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View From the O-Zone: "As satisfied as we've been…"

Jacksonville Jaguars General Manager Dave Caldwell during pregame warm-ups before an NFL game against the Houston Texans, Sunday, Nov. 3, 2019 in London. (Rick Wilson via AP)
Jacksonville Jaguars General Manager Dave Caldwell during pregame warm-ups before an NFL game against the Houston Texans, Sunday, Nov. 3, 2019 in London. (Rick Wilson via AP)

JACKSONVILLE – Say this for the Jaguars: They stuck to the plan and stayed patient.

As in … really, really patient.

General Manager David Caldwell in recent weeks called the Jaguars' 12 selections in the 2020 NFL Draft "ammo" for moving up or down. He opted instead to keep that ammo – with the result being the largest draft class in franchise history and a class Caldwell and Head Coach Doug Marrone liked.

It's also one that could form the team's foundation for the future.

"We feel really good about the players we got," Caldwell said Saturday night after the Jaguars selected eight players on the final day of the '20 draft. "There's always a point where you wish you could do more; you're never going to come out of a draft completely satisfied.

"But this is about as satisfied as we've been – with that many picks."

Marrone absolutely agreed – and in addition to being amazed that the first so-called "virtual" draft came off "without a glitch" under unprecedented circumstances, he said he absolutely felt better about the Jaguars on Saturday night than he did Thursday afternoon.

"Now, they have to go out and win it and earn it," he said. "Do I feel we have competition and players who can potentially be good players and the foundation of the organization? Absolutely.

"I feel like we've done a very good job of putting that in place. Now, they have to go out and perform like we think they can perform."

Here's how the Jaguars' draft looked late Saturday night:

*Florida cornerback C.J. Henderson, Round 1 (No. 9 overall).

*Louisiana State defensive end/linebacker K'Lavon Chaisson, Round 1 (No. 20 overall).

*Colorado wide receiver Laviska Shenault Jr., Round 2 (No. 42 overall).

*Ohio State defensive tackle DaVon Hamilton, Round 3 (No. 73 overall).

*St. John's offensive lineman Ben Bartch, Round 4 (No. 116 overall).

*Michigan State cornerback Josiah Scott, Round 4 (No. 137 overall).

*Miami linebacker Shaq Quarterman, Round 4 (No. 140 overall).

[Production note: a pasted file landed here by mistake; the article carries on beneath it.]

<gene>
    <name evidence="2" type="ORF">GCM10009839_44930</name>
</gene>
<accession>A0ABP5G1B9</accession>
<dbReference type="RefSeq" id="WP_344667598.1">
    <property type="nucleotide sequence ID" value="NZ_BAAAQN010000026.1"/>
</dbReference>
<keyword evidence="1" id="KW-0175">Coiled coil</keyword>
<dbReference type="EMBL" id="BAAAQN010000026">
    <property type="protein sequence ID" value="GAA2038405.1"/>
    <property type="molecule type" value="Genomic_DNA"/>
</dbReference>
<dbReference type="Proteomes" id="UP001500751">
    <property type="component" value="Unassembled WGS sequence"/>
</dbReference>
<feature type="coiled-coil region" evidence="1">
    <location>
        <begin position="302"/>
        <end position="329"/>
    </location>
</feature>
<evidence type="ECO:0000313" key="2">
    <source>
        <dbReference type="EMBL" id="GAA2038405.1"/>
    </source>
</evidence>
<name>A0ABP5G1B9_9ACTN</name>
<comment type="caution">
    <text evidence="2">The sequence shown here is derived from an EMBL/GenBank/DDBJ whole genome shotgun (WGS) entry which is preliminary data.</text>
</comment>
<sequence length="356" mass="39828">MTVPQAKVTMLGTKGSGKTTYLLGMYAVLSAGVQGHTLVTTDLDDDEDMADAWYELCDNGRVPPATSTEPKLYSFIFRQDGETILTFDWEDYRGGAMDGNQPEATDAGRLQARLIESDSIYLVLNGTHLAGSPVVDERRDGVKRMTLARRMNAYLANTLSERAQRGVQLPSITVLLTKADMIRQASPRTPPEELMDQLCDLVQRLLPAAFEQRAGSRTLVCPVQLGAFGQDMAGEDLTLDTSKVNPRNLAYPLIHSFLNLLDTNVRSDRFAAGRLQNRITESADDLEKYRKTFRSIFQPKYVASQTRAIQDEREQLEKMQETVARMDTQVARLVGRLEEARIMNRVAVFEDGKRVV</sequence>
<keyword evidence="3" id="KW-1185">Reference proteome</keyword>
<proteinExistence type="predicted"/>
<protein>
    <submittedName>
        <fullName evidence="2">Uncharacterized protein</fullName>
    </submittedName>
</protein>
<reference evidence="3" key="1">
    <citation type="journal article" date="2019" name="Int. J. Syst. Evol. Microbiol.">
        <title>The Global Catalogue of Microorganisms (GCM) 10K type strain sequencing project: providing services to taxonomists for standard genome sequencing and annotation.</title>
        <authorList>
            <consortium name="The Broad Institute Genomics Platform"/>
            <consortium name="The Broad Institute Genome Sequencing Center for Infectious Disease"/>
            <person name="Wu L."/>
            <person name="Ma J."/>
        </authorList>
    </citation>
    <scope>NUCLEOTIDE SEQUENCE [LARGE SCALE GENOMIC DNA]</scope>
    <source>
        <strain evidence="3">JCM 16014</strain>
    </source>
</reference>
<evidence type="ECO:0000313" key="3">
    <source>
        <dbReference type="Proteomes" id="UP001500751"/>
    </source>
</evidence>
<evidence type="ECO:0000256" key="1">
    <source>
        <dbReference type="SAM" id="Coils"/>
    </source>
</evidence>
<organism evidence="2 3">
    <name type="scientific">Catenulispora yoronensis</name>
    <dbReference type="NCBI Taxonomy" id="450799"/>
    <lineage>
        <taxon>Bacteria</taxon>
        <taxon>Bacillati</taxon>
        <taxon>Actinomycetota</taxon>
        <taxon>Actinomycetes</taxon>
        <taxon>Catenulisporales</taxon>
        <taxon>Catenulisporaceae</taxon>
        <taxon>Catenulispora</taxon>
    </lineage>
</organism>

*Auburn safety Daniel Thomas, Round 5 (No. 157 overall).

*Texas wide receiver Collin Johnson, Round 5 (No. 165 overall).

*Oregon State quarterback Jake Luton, Round 6 (No. 189 overall).

*Georgia Tech tight end Tyler Davis, Round 6 (No. 206 overall).

*Memphis defensive back/return specialist Chris Claybrooks, Round 7 (No. 223 overall).

That's a long list. Really long. And it's exactly the number of selections the Jaguars had when the draft began Thursday. Caldwell, despite entering the draft with more selections than ever in franchise history, did not execute a trade.

No trades? No problem, as Caldwell saw it. He said Friday the plan entering the draft was to stay patient and not waste selections trading up in what he believed was a deep draft, and he stuck to the plan through a hectic Saturday.

"We didn't acquire picks to get less players," Caldwell said. "We acquired picks to get more players. There were so many players that we liked."

There were so many players that we liked…

Circle that quote and remember it – because above anything else, that may be the defining characteristic of this class. Yes, there is talent. Yes, the team believes it improved a defense that struggled last season. The Jaguars believe Henderson will be a playmaking cornerback immediately and believe the same about Chaisson at rush end.

The belief is that Shenault will give the receiving corps a unique, physical element it hasn't had in recent memory, and that Hamilton can help shore up an interior run defense that struggled too often last season.

But as much as anything, what defined the class was character and makeup.

One-by-one as the players in this class spoke over the weekend – and as team officials spoke about them – a picture formed of a group of players that truly loves football, and that wants to improve, and that puts the game above all else.

All teams say that about all players. With this class, the trait shone through enough that Marrone discussed it extensively near the end of the draft wrap-up videoconference.

"I look at it this way," Marrone said when asked if a class of such players could have positive influence on building a culture. "I think people are going to look at these guys and look at their character. I really take a step back and think to myself, 'Why are we knocking people of good character? Why would anyone knock a guy because of his morals or the way he presents himself or anything of that nature?'

"People say, 'Well, look at these guys. You got these high-character guys, but you didn't get the talent.' I disagree totally with that. I'm excited about a bunch of young guys who have done things the right way and done everything they could to do things the right way.

"That's something we should be celebrating. That's something we should be proud of."

The Jaguars darned sure celebrated it Saturday, and they darned sure liked the '20 draft class. They may have been celebrating the team's future foundation.

That, after all, was the plan all along.

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